BBC Radio 4’s Woman’s Hour has revealed its list of 10 female influencers, featuring names such as Nicola Sturgeon, Angelina Jolie and Anna Wintour. It’s a great list, but it got me thinking about the women that influence me. Obviously, my mum tops the list, but as she’s not on social media here are 11 other women, in no particular order, that influence me and that I think you should be paying attention to.
Sam Baker and Lauren Laverne
Co-founders of The Pool
Baker and Laverne launched The Pool earlier this year. A fantastic website, aimed at women, it’s fun, never mean, always informative, and can tackle serious news stories and lighter pieces without breaking a sweat. Forget women’s magazines and websites that point out every flaw, Baker and Laverne are influential because they’ve created a site that is about empowering and celebrating women, and that’s a daily stop for me.
During her two-year term as Children’s Laureate, Blackman spoke up for YA literature, and spoke out about a lack of diversity in books. But just because her tenure is now finished, it doesn’t mean her influence has diminished. She remains one of the UK’s best YA writers, in my opinion, and her work will have an influence on teenagers for years to come.
Author, project director at Quick Reads
If Rentzenbrink recommends a book, I know I’ll be giving it a try. She’s passionate about reading, and she’s not at all snobby about books, understanding that everyone loves something different. She’s also just written a memoir about her relationship with her brother. It’s a wonderful, emotionally heartwrenching book, but it proves Rentzenbrink can influence lives with her writing as well her reading.
Broadcaster and journalist
A brilliant journalist, always poised, Husain has many firsts to her name (first Washington-based reporter for the BBC, first to interview Malala Yousafzai after the teenager was attacked). Perhaps the most significant, for me, is that when she was appointed as a host for BBC Radio 4’s Today programme, she was only the second woman in the role, and the first presenter from an ethnic minority background. Her career inspires, and is something to aspire to.
Author, founder of the Baileys Women’s Prize for Fiction
Mosse is seriously cool, talented and lovely, and a visionary. Her influence stretches far beyond books – almost 20 years after she co-founded the Women’s Prize for Fiction, it’s still relevant, still making headlines, and she’s still at the centre of it all.
Nobel Peace Prize laureate, author, campaigner
Education, education, education. Tony Blair might originally have said it, but it’s Yousafzai who is using her influence to really talk about and demonstrate how learning can make a difference to millions of young people around the world. She could so easily have decided to remain a victim or give up, but instead here she is, years after being shot by the Taliban, still speaking out.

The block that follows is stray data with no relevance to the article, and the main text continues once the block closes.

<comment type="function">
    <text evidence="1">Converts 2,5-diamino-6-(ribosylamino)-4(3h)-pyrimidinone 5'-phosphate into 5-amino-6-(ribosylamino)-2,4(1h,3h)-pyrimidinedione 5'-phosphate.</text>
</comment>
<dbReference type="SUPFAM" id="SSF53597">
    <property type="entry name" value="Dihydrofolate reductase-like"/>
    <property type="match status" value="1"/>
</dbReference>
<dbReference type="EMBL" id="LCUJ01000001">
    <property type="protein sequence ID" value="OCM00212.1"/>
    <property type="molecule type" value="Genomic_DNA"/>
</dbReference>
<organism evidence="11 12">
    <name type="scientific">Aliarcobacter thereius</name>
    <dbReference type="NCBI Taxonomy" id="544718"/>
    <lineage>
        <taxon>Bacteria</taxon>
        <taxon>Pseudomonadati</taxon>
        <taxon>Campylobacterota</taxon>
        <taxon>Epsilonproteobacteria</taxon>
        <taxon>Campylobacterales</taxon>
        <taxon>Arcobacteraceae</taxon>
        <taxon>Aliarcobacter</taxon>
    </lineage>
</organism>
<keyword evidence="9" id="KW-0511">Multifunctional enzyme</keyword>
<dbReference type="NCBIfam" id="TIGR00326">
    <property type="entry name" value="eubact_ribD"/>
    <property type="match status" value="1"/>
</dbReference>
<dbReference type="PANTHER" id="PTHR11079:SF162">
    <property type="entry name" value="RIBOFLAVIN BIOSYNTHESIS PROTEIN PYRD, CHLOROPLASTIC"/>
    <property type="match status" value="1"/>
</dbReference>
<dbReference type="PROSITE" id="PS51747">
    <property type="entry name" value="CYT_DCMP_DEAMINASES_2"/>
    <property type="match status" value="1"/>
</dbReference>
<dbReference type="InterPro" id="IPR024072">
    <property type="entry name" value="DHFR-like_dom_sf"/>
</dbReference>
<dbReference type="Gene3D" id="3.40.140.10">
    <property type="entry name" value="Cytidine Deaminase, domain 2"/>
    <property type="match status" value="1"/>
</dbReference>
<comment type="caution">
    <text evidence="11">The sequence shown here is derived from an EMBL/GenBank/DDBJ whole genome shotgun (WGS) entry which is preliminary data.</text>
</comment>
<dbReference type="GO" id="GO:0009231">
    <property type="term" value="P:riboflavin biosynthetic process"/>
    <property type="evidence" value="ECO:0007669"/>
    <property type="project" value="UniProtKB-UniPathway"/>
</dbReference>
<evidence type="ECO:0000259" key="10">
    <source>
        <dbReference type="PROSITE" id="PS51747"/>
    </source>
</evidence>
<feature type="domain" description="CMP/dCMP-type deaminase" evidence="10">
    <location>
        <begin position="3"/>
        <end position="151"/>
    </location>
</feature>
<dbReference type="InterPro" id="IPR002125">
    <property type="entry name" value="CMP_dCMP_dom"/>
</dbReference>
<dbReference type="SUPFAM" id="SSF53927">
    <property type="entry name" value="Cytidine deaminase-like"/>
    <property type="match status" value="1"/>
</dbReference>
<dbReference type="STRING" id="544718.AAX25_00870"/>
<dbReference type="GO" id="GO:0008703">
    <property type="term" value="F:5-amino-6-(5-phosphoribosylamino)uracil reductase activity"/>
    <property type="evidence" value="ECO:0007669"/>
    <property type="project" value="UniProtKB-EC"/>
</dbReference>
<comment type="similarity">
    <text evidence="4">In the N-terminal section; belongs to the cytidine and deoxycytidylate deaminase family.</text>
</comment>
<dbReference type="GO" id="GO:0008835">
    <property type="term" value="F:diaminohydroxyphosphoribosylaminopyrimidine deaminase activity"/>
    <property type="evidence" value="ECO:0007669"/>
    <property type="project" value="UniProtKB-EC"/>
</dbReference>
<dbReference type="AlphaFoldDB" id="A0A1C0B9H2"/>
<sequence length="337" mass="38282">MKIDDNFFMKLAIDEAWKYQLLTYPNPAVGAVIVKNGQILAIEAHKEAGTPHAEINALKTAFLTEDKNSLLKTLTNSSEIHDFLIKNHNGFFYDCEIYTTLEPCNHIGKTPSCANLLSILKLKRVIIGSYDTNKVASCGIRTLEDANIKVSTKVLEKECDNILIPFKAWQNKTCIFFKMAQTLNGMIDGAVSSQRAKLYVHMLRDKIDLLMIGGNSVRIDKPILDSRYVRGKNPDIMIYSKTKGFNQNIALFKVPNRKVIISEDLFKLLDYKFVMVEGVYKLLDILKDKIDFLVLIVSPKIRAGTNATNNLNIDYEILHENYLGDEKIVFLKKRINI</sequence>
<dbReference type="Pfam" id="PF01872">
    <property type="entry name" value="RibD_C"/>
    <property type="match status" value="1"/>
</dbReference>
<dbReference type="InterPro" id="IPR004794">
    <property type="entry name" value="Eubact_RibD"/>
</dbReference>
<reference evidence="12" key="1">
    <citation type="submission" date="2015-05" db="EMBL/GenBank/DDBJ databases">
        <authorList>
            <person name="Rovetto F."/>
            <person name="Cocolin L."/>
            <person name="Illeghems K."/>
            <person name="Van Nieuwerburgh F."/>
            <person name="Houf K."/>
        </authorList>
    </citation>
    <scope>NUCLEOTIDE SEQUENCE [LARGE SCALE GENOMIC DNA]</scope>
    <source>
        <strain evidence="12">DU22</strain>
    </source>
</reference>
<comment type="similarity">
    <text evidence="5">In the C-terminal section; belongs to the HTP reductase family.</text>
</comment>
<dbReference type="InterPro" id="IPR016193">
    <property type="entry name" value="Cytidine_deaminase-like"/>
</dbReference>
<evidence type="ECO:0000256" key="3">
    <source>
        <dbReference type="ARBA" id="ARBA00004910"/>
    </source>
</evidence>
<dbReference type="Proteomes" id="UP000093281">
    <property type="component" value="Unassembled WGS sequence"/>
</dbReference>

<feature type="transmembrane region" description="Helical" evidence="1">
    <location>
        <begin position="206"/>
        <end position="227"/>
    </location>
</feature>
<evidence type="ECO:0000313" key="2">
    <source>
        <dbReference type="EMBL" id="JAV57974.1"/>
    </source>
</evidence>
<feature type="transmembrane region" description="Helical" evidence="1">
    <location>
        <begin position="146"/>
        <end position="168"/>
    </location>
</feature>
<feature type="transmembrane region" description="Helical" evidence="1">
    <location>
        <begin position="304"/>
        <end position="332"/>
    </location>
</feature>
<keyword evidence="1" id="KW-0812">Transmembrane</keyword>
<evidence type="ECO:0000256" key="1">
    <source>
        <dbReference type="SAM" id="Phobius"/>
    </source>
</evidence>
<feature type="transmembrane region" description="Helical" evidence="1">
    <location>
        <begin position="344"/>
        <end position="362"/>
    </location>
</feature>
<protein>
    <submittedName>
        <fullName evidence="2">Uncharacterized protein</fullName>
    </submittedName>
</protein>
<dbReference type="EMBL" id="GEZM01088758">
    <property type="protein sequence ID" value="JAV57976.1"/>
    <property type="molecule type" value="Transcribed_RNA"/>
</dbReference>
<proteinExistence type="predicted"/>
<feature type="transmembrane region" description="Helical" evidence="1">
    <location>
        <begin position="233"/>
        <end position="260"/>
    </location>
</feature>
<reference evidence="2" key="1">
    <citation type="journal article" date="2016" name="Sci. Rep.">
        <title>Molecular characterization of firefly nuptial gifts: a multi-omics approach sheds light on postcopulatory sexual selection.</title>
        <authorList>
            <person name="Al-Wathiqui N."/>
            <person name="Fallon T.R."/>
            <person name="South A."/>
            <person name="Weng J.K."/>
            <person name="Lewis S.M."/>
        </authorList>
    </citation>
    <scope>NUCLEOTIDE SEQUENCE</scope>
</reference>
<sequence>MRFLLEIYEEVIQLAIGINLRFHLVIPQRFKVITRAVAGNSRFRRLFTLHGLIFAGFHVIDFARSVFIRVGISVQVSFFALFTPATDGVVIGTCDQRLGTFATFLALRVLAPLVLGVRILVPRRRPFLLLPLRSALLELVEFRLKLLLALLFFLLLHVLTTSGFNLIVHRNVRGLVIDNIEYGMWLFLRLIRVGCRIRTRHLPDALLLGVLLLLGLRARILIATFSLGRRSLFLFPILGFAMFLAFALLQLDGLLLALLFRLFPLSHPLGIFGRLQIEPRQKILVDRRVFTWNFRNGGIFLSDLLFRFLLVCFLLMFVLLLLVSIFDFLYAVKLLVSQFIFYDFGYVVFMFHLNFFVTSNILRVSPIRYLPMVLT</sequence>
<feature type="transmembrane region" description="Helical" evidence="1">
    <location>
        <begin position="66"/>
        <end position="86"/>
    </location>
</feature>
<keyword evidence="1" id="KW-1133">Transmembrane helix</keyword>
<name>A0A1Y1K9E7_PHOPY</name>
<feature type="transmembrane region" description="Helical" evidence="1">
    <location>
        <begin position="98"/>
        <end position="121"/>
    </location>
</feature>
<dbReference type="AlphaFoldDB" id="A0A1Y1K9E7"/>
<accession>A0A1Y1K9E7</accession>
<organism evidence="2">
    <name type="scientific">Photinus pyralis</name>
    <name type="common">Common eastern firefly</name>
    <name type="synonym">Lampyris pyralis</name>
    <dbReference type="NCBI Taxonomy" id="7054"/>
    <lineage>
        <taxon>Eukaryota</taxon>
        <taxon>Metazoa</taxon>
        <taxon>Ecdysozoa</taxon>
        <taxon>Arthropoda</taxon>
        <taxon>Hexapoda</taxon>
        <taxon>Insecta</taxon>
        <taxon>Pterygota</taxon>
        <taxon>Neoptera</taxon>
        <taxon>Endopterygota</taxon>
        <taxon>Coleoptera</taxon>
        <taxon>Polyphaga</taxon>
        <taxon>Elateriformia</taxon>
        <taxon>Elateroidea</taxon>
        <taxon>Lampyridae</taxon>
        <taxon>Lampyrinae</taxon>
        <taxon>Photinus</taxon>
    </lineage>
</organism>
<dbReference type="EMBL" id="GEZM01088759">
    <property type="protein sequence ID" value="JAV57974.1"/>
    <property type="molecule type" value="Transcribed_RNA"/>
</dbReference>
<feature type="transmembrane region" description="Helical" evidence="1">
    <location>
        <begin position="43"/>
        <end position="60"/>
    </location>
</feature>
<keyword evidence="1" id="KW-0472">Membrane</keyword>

Marvel won’t make a Black Widow film no matter how hard the fans plea, but in the meantime at least we’ve got Atwell’s Agent Carter, who is just as brilliant as the Black Widow, AND has her own TV show. Atwell is a hoot on Twitter, kind to her fans, and realises she can use her influence to call for things others perhaps can’t – she’s honest about the lack of diversity in Agent Carter‘s first season and has publicly said the show needs to do better.
Founder, Media Diversified
Asamandu is confrontational, and if you follow her on Twitter you’ll see she’s not afraid to be cuttingly honest, which sometimes gets people’s backs up. But what she’s done by founding Media Diversified is so important – highlighting the lack of diversity in media organisations in the UK, and pointing out instances of bias in news coverage, as well as taking positive steps to rectify this by, for example, creating a Media Diversified expert directory.
Journalist, author and campaigner
Meyer is a former editor at large for Time magazine, and I’ve long admired her writing. She’s also written a book about Prince Charles, but arguably really struck the public consciousness when earlier this year she co-founded WE, the Women’s Equality Party. The party’s aim is to “campaign for gender equality to the benefit of all”.
If there’s one thing that all the women on my list share (apart from influence), it’s that I think they’re all cool. And if I had to pick the coolest, I’d probably pick Adewunmi. She’s Buzzfeed’s culture editor, and has an eye for a great essay. Her Twitter account is worth keeping following, especially on a Friday when she posts Bim’s 10 Things, a collection of images, gifs, videos and more that she’s found inspirational and beautiful that week. Like many on this list, she’s about championing women and diversity, and that’s why she’s influential.